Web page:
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In B.C., pipelines transport the oil and natural gas we rely on for our daily activities like heating our homes, cooking our food and fueling our vehicles. We play a critical role in ensuring these pipelines are built, operated and maintained to protect you and the environment.

Pipelines bring you essential energy

We regulate oil and gas pipelines within B.C.’s borders, except those considered utility pipelines, which serve residences and businesses and are regulated by the BC Utilities Regulator. Oil and natural gas pipelines that cross provincial or international borders are regulated by the Canada Energy Regulator, however, pipeline companies still apply to us for pipeline rights-of-way, roads and other works in and around a pipeline. More information about interprovincial pipelines and how they are regulated can be found on the Major Projects page here.

Approximately 75 per cent of the pipelines we regulate transport natural gas, 10 per cent transport oil, and the remaining transport other gases and liquids associated with oil and gas production.

Drag the slider to see the route gas takes from a well to your home and who has regulatory authority for each step of the way.

Regulator Responsible
Example of Pipeline Route

We regulate over 50,000 kms of oil and gas pipelines in B.C.

The province's oil and gas pipeline network is made up of both gathering and transmission pipelines. Gathering pipelines take petroleum and natural gas products from wells to processing facilities. The majority of B.C.'s pipeline network is gathering pipelines, which moves product from Northeast B.C. to refining, processing and storage facilities. Transmission pipelines take products from processing facilities to distribution systems and consumers.

How can you tell where a pipeline is buried?

Click the link above to learn how to identify a pipeline.

Dig Safely

Whether you're a land owner installing a fence post or a contractor performing a larger excavation project, do you know the three steps you should perform before you dig? Refer to these Pipeline Damage Prevention flyers to stay safe and prevent unwanted contact with pipelines.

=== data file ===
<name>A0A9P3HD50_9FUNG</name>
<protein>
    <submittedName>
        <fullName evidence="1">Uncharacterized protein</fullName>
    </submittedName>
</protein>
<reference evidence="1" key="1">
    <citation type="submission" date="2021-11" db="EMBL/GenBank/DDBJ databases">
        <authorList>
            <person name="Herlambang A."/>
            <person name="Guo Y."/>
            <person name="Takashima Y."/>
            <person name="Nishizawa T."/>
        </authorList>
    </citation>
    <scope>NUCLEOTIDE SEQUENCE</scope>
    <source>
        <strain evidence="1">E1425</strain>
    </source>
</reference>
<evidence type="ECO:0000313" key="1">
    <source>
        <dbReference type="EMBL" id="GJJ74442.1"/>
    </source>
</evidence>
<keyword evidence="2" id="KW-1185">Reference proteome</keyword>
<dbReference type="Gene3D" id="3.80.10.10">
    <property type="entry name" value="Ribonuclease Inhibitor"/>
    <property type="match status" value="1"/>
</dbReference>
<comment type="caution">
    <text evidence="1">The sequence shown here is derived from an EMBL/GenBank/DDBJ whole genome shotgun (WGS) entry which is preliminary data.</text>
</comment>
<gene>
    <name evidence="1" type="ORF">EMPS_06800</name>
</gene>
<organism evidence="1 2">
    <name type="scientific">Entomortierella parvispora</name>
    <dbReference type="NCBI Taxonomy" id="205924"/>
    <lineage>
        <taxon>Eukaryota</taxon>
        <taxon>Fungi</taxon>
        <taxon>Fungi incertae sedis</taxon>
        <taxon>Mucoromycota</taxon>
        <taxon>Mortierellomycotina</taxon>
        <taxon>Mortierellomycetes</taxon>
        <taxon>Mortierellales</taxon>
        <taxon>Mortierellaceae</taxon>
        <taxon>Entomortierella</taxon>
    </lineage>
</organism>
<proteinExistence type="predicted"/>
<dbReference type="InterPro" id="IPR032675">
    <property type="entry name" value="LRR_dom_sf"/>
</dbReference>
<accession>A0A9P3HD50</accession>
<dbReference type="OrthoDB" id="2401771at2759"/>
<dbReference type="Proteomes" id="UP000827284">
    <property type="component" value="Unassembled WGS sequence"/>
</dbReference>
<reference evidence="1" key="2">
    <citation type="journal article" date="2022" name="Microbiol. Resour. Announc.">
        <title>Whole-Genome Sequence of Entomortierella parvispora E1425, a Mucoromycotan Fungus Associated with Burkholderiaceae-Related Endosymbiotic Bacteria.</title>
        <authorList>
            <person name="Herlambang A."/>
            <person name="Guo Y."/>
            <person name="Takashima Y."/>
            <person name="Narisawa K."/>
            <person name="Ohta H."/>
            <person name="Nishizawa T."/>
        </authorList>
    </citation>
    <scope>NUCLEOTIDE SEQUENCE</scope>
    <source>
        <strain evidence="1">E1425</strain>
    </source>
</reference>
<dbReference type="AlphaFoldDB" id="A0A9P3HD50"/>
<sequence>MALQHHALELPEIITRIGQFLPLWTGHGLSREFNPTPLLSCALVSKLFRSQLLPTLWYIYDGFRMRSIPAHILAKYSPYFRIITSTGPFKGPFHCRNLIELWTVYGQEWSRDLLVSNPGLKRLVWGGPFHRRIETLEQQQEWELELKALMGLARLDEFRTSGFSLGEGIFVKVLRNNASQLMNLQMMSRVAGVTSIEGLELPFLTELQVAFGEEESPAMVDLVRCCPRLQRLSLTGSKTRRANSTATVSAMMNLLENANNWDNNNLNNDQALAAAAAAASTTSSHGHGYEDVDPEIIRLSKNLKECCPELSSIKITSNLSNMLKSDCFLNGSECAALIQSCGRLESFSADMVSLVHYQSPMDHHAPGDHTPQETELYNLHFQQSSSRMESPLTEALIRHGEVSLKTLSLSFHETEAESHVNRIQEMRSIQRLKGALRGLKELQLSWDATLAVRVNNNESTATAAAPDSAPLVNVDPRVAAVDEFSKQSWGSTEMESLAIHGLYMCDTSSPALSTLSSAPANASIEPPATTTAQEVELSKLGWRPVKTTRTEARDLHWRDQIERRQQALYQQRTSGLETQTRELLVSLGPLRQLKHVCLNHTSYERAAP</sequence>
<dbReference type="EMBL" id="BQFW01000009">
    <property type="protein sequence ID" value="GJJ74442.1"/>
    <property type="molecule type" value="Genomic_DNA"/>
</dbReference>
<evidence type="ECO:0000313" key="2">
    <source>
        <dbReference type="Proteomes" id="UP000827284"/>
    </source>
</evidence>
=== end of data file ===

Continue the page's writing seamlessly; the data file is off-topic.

Know the signs of a natural gas pipeline leak

If you suspect a pipeline leak, walk a safe distance away and call 911. Do not create any ignition sources; starting vehicles, motors or using lighters or matches could cause the leak to ignite.


What you may smell

  • Rotten eggs
  • Sulphur

*Natural gas is naturally odourless, but trace amounts of mercaptan is added for home and commercial use to create a distinctive smell.


What you may see

  • Vapour and/or ground frosting
  • Bubbles in wet or flooded areas
  • Distinct patches of dead vegetation
  • Dust blowing from a hole in the ground
  • Flames if the leak has ignited

What you may hear

  • Hissing
  • "Roaring" sound

It’s our job to ensure both the environment and public safety are protected.

Keeping you safe

We play an integral role in protecting public safety through all stages of pipeline activities. Companies must report to us before, during and after completing a pipeline activity and perform regular safety tests on equipment. Every pipeline permit holder must also develop and implement an Integrity Management Program (IMP) prior to operating a pipeline. IMPs specify the practices that should be used to ensure public safety, environmental protection, and the integrity of a pipeline throughout its full life cycle. To learn more, check out our Integrity Management Program page.

For more information on how we maintain pipeline safety, see the links below.


Compliance & Enforcement

This page publishes inspection reports, tickets, warnings, orders and decisions.


Incident Map

Our Incident Map provides information on pipeline incidents. By clicking on identified incident points on the map, specific details are displayed, such as incident type, company name and the status of the incident.


Pipelines Fact Sheet

Our fact sheet helps you understand why we need pipelines, what they carry, and the programs we have in place to keep you safe.


Data Centre

We offer access to a variety of online pipeline reports, such as proposed and permitted projects. If you need help with our online systems, reach out to us on our contact form.


Pipeline Performance Summary Report

We publish an annual Pipeline Performance Report that highlights the pipeline inventory in B.C., pipeline lifecycle, integrity management program, incidents and emergency response.


Reservoir Management

This section contains regularly posted approvals and notices as well as annual reserves estimates data.

Pipelines Frequently Asked Questions

What factors does the Regulator consider when reviewing pipeline permit applications?

Factors we consider when assessing permit applications for pipelines include:

  • Protection of public safety.
  • Protection of the environment.
  • Indigenous rights and title interests, concerns and impacts.
  • Details, concerns and/or conditions identified during environmental assessments.

Is rights holder* engagement part of the pipeline application process?

Yes, rights holder engagement is required as part of the application process and is intended to encourage communication and participation between proponents, land owners and rights holders prior to application submission. Any deliverables discussed with each rights holder regarding the planned pipeline and its proposed location must be included in the pipeline application.